Global Governance and the Digital Economy – Prospects and challenges

Event: Sustainable Growth Model

The term digital economy is increasingly used as shorthand for a broad range of new economic activities such as the growth of the information and communication technology (ICT) sector and its increasing interconnection with traditional industries and services. Trends like e-commerce, cloud computing, big data analytics, and the digitalisation of services across all domains have started to fundamentally change the global socio-economic landscape and are bound to also profoundly affect politics from the local level up to the international relations.

To explore the impacts of these trends, Friedrich-Ebert-Stiftung Shanghai Representative Office and Shanghai Institutes for International Studies (SIIS) convened an international conference in November 2018. Among the invited experts were scholars from China, Japan, India and several European countries.

Discussions on the digitalization strategies of China and the European Union revealed significant differences in the respective approaches and together with the direction of US policies, a picture emerged of a world increasingly divided into three distinct blocks with regard to digital policy. The possibility of increased coordination and cooperation through multilateral fora such as the G20 were discussed but the rising importance of national security considerations made many participants rather skeptical about the prospects of cooperation.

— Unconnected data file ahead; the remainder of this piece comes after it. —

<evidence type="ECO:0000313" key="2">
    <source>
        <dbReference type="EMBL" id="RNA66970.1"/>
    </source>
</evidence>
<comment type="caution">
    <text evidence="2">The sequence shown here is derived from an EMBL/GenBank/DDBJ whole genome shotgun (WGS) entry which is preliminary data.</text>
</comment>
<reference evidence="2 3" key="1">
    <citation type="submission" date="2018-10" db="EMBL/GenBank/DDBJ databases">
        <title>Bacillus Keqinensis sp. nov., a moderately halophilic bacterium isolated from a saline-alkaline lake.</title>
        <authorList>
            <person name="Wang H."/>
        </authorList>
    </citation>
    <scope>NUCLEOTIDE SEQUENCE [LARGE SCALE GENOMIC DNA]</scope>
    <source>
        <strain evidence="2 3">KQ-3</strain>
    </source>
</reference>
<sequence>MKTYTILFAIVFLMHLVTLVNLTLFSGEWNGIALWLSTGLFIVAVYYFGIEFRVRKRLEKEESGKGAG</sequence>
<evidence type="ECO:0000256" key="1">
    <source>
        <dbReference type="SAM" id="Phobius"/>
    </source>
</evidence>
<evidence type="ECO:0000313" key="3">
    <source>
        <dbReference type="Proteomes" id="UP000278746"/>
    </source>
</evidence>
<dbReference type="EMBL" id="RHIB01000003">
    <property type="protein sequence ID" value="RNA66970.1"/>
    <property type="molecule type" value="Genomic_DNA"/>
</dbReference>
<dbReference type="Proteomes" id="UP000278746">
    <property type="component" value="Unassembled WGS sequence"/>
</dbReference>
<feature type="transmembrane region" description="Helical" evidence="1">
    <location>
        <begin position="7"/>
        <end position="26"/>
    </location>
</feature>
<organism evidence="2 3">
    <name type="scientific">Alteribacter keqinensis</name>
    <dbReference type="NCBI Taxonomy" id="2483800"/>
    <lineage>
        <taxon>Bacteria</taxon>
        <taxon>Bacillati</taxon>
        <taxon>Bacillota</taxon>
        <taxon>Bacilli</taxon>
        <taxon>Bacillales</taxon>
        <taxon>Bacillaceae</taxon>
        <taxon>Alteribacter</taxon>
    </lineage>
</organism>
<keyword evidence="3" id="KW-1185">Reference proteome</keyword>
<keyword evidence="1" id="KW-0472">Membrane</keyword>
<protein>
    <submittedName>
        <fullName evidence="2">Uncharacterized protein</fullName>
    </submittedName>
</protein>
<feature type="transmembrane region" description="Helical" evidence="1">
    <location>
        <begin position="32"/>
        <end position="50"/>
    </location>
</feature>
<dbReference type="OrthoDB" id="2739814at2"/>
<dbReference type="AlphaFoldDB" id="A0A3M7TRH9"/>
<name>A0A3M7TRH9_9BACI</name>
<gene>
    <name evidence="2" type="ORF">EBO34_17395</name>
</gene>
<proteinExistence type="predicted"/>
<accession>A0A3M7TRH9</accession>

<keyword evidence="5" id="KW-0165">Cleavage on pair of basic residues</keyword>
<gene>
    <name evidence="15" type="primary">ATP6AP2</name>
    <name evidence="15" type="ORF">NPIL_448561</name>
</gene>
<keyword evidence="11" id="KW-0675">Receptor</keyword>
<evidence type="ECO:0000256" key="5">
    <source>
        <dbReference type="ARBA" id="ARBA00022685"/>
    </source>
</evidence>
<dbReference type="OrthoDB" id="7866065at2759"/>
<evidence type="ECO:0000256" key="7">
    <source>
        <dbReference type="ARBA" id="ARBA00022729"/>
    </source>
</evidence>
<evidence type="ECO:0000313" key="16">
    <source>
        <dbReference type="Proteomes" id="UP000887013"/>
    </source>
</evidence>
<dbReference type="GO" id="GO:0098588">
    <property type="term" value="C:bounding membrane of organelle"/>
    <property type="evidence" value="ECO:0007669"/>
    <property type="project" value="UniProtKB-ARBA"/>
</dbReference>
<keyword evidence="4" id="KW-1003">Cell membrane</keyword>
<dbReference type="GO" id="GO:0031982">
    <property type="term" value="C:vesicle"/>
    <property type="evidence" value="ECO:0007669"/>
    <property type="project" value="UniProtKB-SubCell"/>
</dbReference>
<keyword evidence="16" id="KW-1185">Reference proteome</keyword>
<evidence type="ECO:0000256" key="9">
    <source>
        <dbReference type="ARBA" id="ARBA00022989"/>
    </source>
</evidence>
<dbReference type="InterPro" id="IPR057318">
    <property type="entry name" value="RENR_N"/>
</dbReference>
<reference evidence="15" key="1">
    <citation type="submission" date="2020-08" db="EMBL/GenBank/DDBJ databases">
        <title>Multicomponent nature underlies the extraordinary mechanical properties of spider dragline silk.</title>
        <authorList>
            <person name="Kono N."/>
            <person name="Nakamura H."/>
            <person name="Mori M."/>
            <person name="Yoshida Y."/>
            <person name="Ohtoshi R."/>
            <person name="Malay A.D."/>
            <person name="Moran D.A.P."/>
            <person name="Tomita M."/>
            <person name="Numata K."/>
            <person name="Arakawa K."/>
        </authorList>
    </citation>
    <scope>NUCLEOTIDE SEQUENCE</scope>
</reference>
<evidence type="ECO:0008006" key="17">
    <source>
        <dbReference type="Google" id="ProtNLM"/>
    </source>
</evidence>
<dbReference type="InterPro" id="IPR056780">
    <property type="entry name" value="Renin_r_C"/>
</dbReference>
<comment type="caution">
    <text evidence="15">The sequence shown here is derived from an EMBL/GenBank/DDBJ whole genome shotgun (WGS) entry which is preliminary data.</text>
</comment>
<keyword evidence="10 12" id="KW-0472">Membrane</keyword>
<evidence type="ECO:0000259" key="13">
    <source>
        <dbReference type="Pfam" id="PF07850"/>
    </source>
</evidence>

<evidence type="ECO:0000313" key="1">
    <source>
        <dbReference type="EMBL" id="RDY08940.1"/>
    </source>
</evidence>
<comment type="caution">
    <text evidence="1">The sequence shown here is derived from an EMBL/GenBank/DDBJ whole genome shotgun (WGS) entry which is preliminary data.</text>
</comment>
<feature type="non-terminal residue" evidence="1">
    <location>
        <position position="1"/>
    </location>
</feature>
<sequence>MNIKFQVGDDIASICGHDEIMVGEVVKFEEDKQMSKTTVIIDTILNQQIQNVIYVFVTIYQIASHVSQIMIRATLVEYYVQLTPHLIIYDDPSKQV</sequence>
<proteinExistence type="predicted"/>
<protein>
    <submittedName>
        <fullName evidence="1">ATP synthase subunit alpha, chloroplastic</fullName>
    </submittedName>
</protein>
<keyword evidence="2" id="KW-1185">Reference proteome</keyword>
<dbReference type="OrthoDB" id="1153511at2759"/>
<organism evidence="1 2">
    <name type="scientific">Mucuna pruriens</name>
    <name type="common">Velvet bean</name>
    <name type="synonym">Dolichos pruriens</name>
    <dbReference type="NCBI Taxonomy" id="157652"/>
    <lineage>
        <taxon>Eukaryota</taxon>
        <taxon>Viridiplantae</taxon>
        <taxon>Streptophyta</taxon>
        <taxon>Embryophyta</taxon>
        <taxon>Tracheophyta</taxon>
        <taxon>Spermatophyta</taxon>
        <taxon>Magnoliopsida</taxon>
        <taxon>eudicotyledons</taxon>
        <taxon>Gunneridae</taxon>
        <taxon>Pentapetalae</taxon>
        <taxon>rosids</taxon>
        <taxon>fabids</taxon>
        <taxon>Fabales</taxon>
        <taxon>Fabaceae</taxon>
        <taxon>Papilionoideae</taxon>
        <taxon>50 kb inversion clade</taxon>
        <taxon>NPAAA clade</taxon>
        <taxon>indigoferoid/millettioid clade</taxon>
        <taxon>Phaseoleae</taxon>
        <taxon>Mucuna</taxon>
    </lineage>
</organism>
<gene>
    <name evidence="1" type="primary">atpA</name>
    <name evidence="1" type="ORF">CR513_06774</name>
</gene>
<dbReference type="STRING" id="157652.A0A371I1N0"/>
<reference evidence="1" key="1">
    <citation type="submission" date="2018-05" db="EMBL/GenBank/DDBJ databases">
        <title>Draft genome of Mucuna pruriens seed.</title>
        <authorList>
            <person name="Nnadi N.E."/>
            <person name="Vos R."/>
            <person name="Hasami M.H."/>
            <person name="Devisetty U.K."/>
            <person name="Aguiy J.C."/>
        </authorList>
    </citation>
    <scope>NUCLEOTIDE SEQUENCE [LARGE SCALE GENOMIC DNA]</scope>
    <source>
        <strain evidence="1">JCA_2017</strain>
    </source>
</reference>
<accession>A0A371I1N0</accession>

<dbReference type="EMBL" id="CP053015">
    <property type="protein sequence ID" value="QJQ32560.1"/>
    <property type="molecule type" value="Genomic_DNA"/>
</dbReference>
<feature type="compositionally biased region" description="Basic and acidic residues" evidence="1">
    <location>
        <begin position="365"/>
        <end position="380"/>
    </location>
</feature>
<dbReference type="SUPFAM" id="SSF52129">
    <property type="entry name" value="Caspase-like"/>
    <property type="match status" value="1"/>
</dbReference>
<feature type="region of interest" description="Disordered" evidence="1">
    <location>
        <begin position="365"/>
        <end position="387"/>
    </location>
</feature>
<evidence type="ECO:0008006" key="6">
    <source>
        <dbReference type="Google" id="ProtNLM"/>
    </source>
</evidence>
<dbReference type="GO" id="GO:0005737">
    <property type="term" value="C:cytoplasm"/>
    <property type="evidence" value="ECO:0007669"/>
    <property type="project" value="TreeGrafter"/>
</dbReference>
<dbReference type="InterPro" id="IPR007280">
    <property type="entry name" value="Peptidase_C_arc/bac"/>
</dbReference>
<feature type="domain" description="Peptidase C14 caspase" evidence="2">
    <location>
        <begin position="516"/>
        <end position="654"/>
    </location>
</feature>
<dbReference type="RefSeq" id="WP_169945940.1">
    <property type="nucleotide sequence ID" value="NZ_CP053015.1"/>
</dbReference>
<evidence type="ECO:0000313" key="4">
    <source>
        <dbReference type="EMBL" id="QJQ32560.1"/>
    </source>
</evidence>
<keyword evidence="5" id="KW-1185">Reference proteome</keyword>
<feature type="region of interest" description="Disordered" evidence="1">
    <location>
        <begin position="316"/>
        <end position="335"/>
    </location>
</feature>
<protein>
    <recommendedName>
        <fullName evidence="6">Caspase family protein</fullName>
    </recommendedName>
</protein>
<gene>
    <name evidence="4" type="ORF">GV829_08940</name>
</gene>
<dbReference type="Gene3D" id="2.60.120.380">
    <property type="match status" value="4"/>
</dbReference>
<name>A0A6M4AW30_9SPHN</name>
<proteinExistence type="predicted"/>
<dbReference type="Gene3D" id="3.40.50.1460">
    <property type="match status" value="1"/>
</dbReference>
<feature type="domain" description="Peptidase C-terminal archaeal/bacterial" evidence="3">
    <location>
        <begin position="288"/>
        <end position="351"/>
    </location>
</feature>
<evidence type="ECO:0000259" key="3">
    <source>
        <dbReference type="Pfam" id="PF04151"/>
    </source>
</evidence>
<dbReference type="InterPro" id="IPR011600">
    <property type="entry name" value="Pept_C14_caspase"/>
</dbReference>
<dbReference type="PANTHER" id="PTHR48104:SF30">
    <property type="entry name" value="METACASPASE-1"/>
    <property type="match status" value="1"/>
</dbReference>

Given the upheaval that many expect to occur in certain sectors of the economy due to the automatization of tasks and the reshuffling of many traditional occupational patterns, the issues of education, re-training of workers and the avoidance of digital divides in general was discussed at length. Ensuring that people can obtain the necessary skills to participate in the digital economy was stressed to be very important, both for societies (to avoid societal unrest) but also for countries and regions (to remain competitive on the global level and to counter brain drain).

The third major aspect of the discussions was the enormous economic and political influence that Alibaba, Facebook, Google and other giants of the digital economy have acquired (especially relative to their number of employees). Their dominance of a significant chunk of online interactions and digital markets coupled with their forays into other sectors (e.g. banking and automotive) present unique challenges to regulators and competitors but also to societies and political systems more generally.

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